Download Flying Witch stencil»

Galaxy of Stars

Galaxy of Stars

Cut out as many stars as fit your pumpkin.

Download Galaxy of Stars stencil»



Invite trick-or-treaters to your home with this friendly ghost.

Download Casper stencil»

Going Batty

Going Batty

Different sized bats fly over the surface of your pumpkin, which looks equally enchanting from all sides.

Download Going Batty stencil»

Going Batty


Tip-toe along the fence with this fabulous feline.

Download Cat stencil»

Going Batty

Scaredy Cat

Say Boo to this little scaredy cat.

Download Scaredy Cat stencil»

Going Batty


Nothing says Halloween like a cute black kitty.

Download Kitty stencil»

Pumpkin Carving Stencils


What is Halloween without a ghost?

Download Boo! stencil»

To download the pumpkin stencils, you will need the latest Adobe Acrobat® Reader installed on your computer. Install Adobe Acrobat Reader for free.

by on Oct. 1, 2011 at 1:42 AM

Witches' Brew with Broomsticks

 Witches' Brew with Broomsticks
While growing up, my boys enjoyed helping me make this beverage with "broomsticks". Now I use the recipe with my grandchildren.
8 ServingsPrep: 25 min. Cook: 10 min.


  • 8 orange candy slices
  • 8 cinnamon sticks (5 inches)
  • 8 pieces black shoestring licorice (10 inches)
  • 1/2 cup water
  • 1/3 cup red-hot candies
  • 6 cups milk
  • 3/4 cup instant chocolate drink mix


  • For broomsticks, on a lightly sugared surface, roll each orange slice
  • into a 1/4-in.-thick triangle. With wet scissors, snip bottoms of
  • triangles to resemble broom bristles. Wrap pointed end of each
  • around a cinnamon stick. Coil a licorice piece around the top of
  • each orange slice to secure to cinnamon stick; set aside.
  • In a large saucepan, bring water and red-hots to a boil, stirring
  • frequently until dissolved. Whisk in milk and chocolate drink mix.
  • Cook, uncovered, over medium heat until hot. Pour into cups or mugs.
  • Serve with broomstick stirrers. Yield: 8 servings.
by on Oct. 1, 2011 at 1:43 AM

Ghoul Punch

 Ghoul Punch
“Because my son's birthday is so close to Halloween, I make this for his party every year," says Katheryn Sipos in Canon City, Colorado. "It's always a hit with the kids-they just love it-and there's never any left!”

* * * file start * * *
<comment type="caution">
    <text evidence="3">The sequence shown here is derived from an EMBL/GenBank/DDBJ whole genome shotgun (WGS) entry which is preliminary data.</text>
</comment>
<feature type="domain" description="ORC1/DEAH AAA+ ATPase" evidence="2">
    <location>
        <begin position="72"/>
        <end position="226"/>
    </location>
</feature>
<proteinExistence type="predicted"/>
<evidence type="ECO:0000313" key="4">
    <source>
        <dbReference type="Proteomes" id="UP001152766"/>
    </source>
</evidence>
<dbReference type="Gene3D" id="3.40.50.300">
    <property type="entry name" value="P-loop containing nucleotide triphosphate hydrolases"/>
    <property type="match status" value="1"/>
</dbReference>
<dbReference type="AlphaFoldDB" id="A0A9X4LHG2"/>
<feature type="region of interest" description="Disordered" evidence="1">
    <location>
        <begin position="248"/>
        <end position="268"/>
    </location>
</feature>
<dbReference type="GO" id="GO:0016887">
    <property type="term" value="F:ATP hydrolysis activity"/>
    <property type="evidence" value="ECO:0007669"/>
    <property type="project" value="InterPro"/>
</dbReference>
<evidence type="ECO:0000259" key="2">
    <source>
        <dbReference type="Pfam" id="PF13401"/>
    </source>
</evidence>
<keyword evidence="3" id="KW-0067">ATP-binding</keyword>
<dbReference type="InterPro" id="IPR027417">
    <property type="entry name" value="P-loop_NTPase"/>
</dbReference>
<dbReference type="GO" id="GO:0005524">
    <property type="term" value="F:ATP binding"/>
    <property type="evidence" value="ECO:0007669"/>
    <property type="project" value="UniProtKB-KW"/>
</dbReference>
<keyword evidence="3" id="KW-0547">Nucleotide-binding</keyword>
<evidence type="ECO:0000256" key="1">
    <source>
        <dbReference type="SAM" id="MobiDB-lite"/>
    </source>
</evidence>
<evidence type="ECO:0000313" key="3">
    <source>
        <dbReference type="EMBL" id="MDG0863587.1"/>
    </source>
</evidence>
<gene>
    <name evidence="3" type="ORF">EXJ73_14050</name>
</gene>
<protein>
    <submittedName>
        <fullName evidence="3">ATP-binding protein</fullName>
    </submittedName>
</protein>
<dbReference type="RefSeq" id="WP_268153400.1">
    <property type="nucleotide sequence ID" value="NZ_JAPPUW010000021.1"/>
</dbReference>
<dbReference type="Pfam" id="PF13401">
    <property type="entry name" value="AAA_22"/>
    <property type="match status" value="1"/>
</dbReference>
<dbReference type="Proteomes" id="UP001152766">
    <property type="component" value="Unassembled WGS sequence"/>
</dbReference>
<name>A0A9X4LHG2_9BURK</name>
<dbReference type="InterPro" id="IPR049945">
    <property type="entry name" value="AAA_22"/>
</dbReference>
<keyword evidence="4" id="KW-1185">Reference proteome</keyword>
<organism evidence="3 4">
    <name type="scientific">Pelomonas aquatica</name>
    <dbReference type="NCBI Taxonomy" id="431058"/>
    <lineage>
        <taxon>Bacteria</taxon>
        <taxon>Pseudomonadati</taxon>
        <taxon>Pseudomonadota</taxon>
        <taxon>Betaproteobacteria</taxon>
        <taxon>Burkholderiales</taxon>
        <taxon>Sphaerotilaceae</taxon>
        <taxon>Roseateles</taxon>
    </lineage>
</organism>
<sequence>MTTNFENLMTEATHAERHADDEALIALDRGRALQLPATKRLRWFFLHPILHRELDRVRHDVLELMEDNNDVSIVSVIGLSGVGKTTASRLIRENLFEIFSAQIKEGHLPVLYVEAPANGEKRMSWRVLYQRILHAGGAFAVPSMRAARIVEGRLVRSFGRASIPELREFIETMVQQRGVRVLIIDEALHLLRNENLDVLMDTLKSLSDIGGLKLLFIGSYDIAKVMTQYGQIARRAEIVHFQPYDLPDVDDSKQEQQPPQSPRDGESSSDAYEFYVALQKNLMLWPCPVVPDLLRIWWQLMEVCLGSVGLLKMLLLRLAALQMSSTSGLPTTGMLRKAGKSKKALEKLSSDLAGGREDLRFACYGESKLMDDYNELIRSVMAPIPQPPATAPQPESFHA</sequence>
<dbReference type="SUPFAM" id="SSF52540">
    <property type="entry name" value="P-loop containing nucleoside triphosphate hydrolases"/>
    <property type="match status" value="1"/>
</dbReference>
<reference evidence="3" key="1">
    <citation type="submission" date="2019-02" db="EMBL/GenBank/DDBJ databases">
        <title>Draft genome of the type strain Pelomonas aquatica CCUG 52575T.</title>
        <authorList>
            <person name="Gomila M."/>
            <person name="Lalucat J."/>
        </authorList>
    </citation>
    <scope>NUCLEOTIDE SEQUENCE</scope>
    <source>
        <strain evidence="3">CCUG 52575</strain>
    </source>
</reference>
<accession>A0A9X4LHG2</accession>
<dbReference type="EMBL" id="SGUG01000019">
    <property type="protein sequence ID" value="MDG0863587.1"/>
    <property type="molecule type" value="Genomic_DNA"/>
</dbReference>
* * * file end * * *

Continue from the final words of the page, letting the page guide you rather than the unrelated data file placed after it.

32 ServingsPrep: 10 min. + freezing


  • 12 gummy spiders
  • 1 vinyl glove
  • 1 gallon tropical fruit punch, chilled
  • 2 liters lemon-lime soda, chilled
  • 1 quart raspberry sherbet


  • Pour water into an ice cube tray; add a gummy spider to each of 12
  • compartments. Freeze for at least 4 hours. Fill glove with water;
  • tie or seal and freeze for at least 4 hours.
  • In a 7-qt. punch bowl, combine punch and soda. Add sherbet and ice
  • cubes. Remove glove from hand-shaped ice; add to punch. Serve
  • immediately. Yield: 32 servings (6 quarts).
Nutrition Facts: 3/4 cup equals 133 calories, trace fat (trace saturated fat), 0 cholesterol, 32 mg sodium, 33 g carbohydrate, 1 g fiber, trace protein.
by on Oct. 1, 2011 at 1:43 AM

Swamp Juice a la Slime

 Swamp Juice a la Slime
The green goo oozing down the sides of the eerie wine glasses make this fruity beverage perfect for any Halloween party. -Melisa Ann Beier, Howell, Michigan
10 ServingsPrep: 25 min. + freezing


  • 1/2 cup light corn syrup
  • Green paste food coloring
  • 5 cups unsweetened pineapple juice
  • 2 cups white grape juice
  • 2 drops yellow food coloring, optional
  • 1 cup club soda, chilled
  • Fresh pineapple slices, optional


  • Refrigerate 10 champagne flutes or cocktail glasses until chilled. In
  • a small bowl, combine corn syrup and green food coloring; dip rims
  • of chilled glasses into mixture. Turn glasses upright, allowing
  • mixture to slightly run down sides of glasses. Freeze until firm.
  • In a pitcher, combine the pineapple juice, grape juice and yellow
  • food coloring if desired. Refrigerate until chilled.
  • Just before serving, stir club soda into juice mixture. Pour juice
  • into prepared glasses; garnish with pineapple if desired. Yield: 10
  • servings (2 quarts).
Nutrition Facts: 3/4 cup equals 142 calories, trace fat (trace saturated fat), 0 cholesterol, 21 mg sodium, 36 g carbohydrate, trace fiber, 1 g protein.
Click here to find out more!